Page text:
Preparing for Home Care Before You Need It

For many, the need for in home care arises unexpectedly and families find themselves unprepared. A sudden diagnosis, accidents, or a variety of other events can lead a family to a place where hiring a caregiver is necessary. Recent news of President Carter choosing to live out his remaining days at home, and Bruce Willis’ dementia diagnosis both highlight the need for home care. Both men will need hands-on, round-the-clock care as their conditions progress. Home Assist Health is one of many agencies specializing in the training and direction of home care workers to help families navigate similar challenging chapters.


  1. Discuss preferences early. Knowing what your loved one wants their care to look like is the most important step in determining what’s best for them and for your family. This means having tough conversations long before the need for care arises. Instead of avoiding these discussions, reframe them as important and essential. “Talking about these things is the loving thing to do,” said Home Assist Health CEO Sara Wilson. “These conversations allow people to reflect on their values and more intentionally consider what brings their life meaning and what brings them joy. In addition, when a health crisis arises and things feel uncertain, the plan for care provides an invaluable sense of control.”


  1. Understand the different types and places of care available. There are many different types and places of care for individual needs and wishes. It’s important to learn about all your options before they are needed. Some options include:
    1. Home Based Care – Customizable care in your own home and can cover the full spectrum of care based on need.
    2. Assisted Living Facility – Community based care often in an apartment like setting providing help with daily tasks.
    3. Group Home – A home with multiple people living in it with complex health needs providing support with daily tasks and healthcare.
    4. Nursing Home – Community based care in an apartment like setting providing help with daily tasks, medical management and administration, and skilled nursing.


  1. Research resources. Much like the research people do to find the right school, employer, medical provider, or community, you should spend the same amount of time considering the best home care provider for you and your family. Things to research:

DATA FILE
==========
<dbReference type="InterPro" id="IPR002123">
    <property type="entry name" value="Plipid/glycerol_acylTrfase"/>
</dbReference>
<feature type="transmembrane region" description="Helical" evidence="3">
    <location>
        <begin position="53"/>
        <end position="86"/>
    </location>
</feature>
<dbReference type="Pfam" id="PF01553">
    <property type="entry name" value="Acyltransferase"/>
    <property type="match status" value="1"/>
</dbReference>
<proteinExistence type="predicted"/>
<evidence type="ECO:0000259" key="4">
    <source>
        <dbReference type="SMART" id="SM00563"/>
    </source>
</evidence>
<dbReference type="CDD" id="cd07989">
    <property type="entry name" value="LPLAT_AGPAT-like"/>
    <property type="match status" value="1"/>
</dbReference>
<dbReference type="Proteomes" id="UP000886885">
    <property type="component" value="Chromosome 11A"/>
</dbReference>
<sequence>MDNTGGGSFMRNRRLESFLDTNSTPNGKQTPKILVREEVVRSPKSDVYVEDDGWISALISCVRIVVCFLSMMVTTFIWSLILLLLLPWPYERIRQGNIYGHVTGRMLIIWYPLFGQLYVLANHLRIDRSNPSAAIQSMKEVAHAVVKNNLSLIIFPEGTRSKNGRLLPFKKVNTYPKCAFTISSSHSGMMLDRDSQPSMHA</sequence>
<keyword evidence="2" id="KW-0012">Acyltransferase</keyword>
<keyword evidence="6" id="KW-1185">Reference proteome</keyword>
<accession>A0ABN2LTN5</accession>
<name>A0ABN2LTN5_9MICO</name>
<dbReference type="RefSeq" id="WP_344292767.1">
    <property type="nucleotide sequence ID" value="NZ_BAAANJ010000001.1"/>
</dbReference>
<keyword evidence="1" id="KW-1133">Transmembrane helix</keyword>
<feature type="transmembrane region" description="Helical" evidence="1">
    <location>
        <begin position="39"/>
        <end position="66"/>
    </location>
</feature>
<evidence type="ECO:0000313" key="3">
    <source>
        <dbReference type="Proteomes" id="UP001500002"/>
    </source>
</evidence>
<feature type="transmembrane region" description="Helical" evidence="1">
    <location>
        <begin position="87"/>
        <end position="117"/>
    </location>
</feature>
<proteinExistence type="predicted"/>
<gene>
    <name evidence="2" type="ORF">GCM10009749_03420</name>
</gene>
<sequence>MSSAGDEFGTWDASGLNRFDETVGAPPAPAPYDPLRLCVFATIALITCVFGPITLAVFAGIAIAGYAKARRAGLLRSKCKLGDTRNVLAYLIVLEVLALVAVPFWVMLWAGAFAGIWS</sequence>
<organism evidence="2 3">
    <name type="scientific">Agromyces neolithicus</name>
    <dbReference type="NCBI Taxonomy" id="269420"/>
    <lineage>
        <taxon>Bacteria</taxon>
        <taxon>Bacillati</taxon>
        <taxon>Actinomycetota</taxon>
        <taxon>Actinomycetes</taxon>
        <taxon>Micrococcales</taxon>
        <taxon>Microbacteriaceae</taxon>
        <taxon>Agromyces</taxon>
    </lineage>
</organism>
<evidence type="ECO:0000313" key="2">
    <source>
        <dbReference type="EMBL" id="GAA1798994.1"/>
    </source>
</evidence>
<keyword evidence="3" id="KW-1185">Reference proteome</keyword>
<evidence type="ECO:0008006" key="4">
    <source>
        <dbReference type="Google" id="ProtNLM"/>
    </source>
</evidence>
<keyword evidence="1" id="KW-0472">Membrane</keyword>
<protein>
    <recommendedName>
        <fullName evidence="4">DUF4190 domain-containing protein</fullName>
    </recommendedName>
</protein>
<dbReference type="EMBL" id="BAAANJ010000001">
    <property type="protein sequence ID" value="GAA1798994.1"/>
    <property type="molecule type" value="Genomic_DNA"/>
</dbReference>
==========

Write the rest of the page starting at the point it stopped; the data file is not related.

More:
1. Training and background requirements.
    2. Online review and reference checks.
    3. What’s the provider’s client to caregiver matching process?
    4. Does the provider have a staffing/coverage guarantee?
    5. Take a tour and meet the staff.
    6. What associations are they aligned with?
    7. What accreditations do they have?



  1. Budget. One of the biggest concerns when considering home care is the expense. The emotional cost of making this transition can be eased by talking about this phase ahead of time. Similarly, the financial cost of care can be eased by planning for it early. Most agencies can offer resources to help families navigate the cost of care. Some common funding options are: Long-term care insurance, Medicare, Medicaid, Savings accounts.


  1. Seek legal advice. Being able to offer your loved one the care they need in the environment they choose is a gift. However, it’s more difficult to do if you don’t have the proper legal documents in place. We suggest getting those documents arranged before the need arises. A Power of Attorney and Medical Power of Attorney let caregivers and agencies know who they can rely on for information and direction as they care for your loved one.


For more information on advanced care planning and related documents you can talk with your health care provider, obtain free resources from the Office of Arizona Attorney General website, or to purchase an all in one tool that you can download online visit


Contact us at 602-795-7620 or visit our website for more information about receiving care in the home and careers in home care.